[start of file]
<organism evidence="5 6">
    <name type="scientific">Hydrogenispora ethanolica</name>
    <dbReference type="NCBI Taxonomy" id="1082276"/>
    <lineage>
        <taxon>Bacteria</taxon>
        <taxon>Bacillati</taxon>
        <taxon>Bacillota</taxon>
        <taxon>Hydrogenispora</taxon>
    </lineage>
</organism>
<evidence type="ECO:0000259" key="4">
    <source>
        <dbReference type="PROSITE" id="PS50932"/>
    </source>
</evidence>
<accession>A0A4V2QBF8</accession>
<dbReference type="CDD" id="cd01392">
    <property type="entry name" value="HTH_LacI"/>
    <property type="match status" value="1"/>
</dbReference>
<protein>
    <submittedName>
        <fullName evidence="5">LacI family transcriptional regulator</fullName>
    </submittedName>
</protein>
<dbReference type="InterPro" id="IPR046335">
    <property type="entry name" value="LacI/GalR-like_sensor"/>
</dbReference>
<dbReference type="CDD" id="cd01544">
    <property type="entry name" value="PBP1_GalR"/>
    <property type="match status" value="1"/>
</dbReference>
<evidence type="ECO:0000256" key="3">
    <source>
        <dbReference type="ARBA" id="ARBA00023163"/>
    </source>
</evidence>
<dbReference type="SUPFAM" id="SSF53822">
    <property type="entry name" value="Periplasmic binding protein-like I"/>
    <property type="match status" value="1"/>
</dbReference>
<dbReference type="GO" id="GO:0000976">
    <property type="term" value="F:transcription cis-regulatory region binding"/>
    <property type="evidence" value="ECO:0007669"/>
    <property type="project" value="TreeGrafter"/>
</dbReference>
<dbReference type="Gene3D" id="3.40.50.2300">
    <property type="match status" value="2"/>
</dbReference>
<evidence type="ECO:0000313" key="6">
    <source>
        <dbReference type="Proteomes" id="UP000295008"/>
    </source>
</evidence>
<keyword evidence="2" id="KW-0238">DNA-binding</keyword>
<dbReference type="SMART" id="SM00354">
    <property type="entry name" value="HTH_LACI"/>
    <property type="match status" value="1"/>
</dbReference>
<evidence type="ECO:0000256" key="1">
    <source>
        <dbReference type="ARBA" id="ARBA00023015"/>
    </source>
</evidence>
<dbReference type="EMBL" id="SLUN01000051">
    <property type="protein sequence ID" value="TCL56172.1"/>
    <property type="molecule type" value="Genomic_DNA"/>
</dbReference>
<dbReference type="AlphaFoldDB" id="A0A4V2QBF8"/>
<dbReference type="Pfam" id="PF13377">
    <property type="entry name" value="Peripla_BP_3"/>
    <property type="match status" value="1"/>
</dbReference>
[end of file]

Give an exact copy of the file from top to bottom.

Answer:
<organism evidence="5 6">
    <name type="scientific">Hydrogenispora ethanolica</name>
    <dbReference type="NCBI Taxonomy" id="1082276"/>
    <lineage>
        <taxon>Bacteria</taxon>
        <taxon>Bacillati</taxon>
        <taxon>Bacillota</taxon>
        <taxon>Hydrogenispora</taxon>
    </lineage>
</organism>
<evidence type="ECO:0000259" key="4">
    <source>
        <dbReference type="PROSITE" id="PS50932"/>
    </source>
</evidence>
<accession>A0A4V2QBF8</accession>
<dbReference type="CDD" id="cd01392">
    <property type="entry name" value="HTH_LacI"/>
    <property type="match status" value="1"/>
</dbReference>
<protein>
    <submittedName>
        <fullName evidence="5">LacI family transcriptional regulator</fullName>
    </submittedName>
</protein>
<dbReference type="InterPro" id="IPR046335">
    <property type="entry name" value="LacI/GalR-like_sensor"/>
</dbReference>
<dbReference type="CDD" id="cd01544">
    <property type="entry name" value="PBP1_GalR"/>
    <property type="match status" value="1"/>
</dbReference>
<evidence type="ECO:0000256" key="3">
    <source>
        <dbReference type="ARBA" id="ARBA00023163"/>
    </source>
</evidence>
<dbReference type="SUPFAM" id="SSF53822">
    <property type="entry name" value="Periplasmic binding protein-like I"/>
    <property type="match status" value="1"/>
</dbReference>
<dbReference type="GO" id="GO:0000976">
    <property type="term" value="F:transcription cis-regulatory region binding"/>
    <property type="evidence" value="ECO:0007669"/>
    <property type="project" value="TreeGrafter"/>
</dbReference>
<dbReference type="Gene3D" id="3.40.50.2300">
    <property type="match status" value="2"/>
</dbReference>
<evidence type="ECO:0000313" key="6">
    <source>
        <dbReference type="Proteomes" id="UP000295008"/>
    </source>
</evidence>
<keyword evidence="2" id="KW-0238">DNA-binding</keyword>
<dbReference type="SMART" id="SM00354">
    <property type="entry name" value="HTH_LACI"/>
    <property type="match status" value="1"/>
</dbReference>
<evidence type="ECO:0000256" key="1">
    <source>
        <dbReference type="ARBA" id="ARBA00023015"/>
    </source>
</evidence>
<dbReference type="EMBL" id="SLUN01000051">
    <property type="protein sequence ID" value="TCL56172.1"/>
    <property type="molecule type" value="Genomic_DNA"/>
</dbReference>
<dbReference type="AlphaFoldDB" id="A0A4V2QBF8"/>
<dbReference type="Pfam" id="PF13377">
    <property type="entry name" value="Peripla_BP_3"/>
    <property type="match status" value="1"/>
</dbReference>